In 2011, Noel Bairey Merz, gave a TedTalk about her 15 years of research involving the study of women and heart disease.
Since 1984, four times as many women have die of heart disease compared to men. While most people believe heart disease a predominantly male health problem, studies show heart disease affects women more than men.
Merz found men were being treated for heart disease and heart attacks much easier than women because their symptoms are generally the same each time, and women’s differ. Men store their fat in one place, whereas women store theirs throughout their body making it more difficult to see the problems and offer treatment.
Because men’s heart disease has been studied for more than 50 years, doctors can easily pinpoint on an angiogram where the blockage is. Women’s heart disease research is 35 years behind and is trying to catch up. That’s why heart disease has typically been thought of as a “man’s disease”.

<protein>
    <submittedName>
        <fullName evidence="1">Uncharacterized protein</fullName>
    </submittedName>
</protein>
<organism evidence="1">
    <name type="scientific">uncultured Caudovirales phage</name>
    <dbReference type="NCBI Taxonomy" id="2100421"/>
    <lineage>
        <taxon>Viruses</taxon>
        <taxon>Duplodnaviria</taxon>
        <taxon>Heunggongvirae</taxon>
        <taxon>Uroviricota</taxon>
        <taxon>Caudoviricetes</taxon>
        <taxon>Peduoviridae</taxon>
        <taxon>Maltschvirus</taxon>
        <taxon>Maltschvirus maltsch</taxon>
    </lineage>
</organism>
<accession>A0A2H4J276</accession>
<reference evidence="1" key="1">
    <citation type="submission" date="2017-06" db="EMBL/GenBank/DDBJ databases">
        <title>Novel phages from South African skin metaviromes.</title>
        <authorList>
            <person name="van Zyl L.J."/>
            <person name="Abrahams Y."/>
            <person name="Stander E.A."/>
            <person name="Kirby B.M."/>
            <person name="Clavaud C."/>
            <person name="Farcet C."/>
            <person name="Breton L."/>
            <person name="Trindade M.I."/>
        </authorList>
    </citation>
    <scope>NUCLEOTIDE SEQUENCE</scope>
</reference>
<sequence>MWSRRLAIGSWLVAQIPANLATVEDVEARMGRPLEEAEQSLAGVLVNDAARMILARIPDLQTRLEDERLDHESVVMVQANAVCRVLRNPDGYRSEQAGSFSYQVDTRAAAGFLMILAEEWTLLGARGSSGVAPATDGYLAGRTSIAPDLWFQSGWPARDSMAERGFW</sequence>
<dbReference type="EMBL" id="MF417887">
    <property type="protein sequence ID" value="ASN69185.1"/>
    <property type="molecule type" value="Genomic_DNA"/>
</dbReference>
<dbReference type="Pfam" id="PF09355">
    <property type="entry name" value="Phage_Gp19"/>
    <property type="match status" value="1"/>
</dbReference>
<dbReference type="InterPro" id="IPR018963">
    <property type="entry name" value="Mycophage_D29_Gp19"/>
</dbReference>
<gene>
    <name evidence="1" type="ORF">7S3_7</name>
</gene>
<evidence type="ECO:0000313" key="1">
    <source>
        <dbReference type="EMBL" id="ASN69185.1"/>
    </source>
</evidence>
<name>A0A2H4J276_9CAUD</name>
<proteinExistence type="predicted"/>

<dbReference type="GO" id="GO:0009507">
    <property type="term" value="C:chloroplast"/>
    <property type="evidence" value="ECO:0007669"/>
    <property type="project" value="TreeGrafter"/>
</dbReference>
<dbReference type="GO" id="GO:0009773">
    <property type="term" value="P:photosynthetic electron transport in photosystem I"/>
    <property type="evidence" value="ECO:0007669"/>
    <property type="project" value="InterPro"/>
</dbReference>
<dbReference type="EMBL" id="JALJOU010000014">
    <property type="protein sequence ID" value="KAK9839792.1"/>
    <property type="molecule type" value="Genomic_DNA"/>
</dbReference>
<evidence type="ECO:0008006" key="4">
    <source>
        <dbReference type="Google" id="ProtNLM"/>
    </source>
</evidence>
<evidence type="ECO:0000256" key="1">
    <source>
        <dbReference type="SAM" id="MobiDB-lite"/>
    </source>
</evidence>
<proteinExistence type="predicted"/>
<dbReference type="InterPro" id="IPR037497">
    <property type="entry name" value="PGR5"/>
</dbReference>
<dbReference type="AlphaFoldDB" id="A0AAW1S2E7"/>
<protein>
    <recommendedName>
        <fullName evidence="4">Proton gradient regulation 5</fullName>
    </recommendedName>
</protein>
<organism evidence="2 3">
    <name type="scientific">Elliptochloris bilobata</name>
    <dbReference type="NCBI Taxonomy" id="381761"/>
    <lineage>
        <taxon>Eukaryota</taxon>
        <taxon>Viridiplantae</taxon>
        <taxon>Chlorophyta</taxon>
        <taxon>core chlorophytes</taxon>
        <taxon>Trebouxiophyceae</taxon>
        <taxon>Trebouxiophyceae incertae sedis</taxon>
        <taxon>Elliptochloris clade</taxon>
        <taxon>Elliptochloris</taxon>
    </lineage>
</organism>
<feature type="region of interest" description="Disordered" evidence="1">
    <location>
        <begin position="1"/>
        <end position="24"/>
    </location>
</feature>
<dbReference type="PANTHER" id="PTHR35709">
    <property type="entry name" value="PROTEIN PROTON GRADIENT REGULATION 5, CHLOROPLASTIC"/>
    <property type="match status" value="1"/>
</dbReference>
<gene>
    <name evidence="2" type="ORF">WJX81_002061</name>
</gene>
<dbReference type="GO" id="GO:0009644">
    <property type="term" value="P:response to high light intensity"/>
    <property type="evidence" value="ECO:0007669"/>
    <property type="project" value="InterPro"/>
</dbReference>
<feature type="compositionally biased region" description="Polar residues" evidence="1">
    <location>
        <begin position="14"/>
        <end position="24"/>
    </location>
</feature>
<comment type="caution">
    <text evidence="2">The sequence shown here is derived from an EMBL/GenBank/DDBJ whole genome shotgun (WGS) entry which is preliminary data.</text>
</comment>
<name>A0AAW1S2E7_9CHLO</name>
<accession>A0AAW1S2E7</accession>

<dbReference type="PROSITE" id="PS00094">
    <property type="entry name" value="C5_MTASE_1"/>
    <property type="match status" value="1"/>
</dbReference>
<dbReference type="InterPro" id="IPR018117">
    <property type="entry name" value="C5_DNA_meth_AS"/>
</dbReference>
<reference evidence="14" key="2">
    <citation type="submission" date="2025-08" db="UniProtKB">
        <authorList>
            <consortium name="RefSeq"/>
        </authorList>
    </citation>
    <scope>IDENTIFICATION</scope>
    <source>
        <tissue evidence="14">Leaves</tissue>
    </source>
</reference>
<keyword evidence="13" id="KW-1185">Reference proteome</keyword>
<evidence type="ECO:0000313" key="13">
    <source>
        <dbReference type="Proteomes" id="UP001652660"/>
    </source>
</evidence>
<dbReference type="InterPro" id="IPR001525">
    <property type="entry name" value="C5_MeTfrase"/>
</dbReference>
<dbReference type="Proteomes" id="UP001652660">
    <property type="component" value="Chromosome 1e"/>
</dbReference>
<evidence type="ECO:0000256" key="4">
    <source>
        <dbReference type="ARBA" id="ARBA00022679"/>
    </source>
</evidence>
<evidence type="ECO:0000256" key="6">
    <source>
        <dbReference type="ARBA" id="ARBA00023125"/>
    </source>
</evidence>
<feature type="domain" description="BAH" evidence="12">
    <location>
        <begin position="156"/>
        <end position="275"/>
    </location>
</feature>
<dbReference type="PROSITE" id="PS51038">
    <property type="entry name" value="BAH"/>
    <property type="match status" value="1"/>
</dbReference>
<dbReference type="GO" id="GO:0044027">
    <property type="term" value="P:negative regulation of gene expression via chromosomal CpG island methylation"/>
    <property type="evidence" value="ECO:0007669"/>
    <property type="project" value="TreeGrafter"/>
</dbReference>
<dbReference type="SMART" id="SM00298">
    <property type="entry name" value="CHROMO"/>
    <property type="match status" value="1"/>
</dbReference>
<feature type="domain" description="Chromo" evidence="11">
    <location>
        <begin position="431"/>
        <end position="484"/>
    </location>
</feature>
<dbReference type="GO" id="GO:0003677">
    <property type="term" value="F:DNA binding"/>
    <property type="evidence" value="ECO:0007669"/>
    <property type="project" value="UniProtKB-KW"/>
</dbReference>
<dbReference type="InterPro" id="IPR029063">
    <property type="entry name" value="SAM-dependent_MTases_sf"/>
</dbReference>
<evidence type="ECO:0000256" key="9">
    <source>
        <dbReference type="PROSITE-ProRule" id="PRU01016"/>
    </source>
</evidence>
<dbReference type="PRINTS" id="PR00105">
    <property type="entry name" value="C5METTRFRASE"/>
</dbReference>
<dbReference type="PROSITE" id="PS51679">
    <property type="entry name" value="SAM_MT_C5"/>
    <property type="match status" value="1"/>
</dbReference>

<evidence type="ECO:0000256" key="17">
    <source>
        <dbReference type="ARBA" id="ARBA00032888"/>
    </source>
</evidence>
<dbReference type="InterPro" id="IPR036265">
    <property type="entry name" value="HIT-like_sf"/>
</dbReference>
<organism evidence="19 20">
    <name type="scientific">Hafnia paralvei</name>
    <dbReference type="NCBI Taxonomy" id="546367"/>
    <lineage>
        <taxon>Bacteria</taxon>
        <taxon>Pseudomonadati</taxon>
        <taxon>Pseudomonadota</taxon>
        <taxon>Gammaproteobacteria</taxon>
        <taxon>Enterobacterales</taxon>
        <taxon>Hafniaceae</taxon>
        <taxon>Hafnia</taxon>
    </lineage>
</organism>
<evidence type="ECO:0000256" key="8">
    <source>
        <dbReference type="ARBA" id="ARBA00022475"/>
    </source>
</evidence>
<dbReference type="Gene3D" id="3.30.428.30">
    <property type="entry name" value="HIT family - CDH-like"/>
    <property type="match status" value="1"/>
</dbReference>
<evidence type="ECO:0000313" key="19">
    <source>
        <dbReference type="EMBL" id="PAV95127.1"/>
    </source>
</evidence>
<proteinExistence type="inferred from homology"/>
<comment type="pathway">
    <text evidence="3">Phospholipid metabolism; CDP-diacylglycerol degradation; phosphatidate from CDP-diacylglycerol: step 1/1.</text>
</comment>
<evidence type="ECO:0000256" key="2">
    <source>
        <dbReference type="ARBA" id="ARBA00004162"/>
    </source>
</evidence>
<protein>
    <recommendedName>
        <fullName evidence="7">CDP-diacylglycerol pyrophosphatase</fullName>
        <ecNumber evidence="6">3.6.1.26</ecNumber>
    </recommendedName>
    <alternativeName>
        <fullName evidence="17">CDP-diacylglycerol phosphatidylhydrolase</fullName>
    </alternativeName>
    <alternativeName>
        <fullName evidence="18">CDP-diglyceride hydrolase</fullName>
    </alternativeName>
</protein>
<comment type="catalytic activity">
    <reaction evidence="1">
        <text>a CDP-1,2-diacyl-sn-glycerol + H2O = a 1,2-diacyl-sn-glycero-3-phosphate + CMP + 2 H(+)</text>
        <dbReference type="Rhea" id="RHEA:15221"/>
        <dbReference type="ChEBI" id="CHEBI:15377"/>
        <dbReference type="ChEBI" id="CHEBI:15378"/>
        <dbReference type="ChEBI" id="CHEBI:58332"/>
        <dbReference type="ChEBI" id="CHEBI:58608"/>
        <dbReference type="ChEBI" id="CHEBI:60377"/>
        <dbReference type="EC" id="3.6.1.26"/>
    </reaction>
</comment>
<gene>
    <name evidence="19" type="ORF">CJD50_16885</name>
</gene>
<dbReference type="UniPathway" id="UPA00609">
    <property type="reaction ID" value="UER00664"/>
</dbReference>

Merz did realize using an MRI instead of a CAT scan or x-ray works well to diagnose women and see where the blockage lies. However, because women’s symptoms are not as recognizable and often passed off as a different issue, women die in higher numbers from heart disease than men.
The ultimate breakthrough Merz and her team discovered is in stem cell therapy. They found women’s stem cells are far more powerful than men’s, even when placed in a man’s body. Theoretically, women should live longer than men, but are simply being overlooked on the medical front in regards to heart disease.
The research Merz and others like her are performing could soon diminish heart disease fatalities in women. They are already curving the deaths of women with heart disease. The future holds a lot of promise for women’s heart disease.
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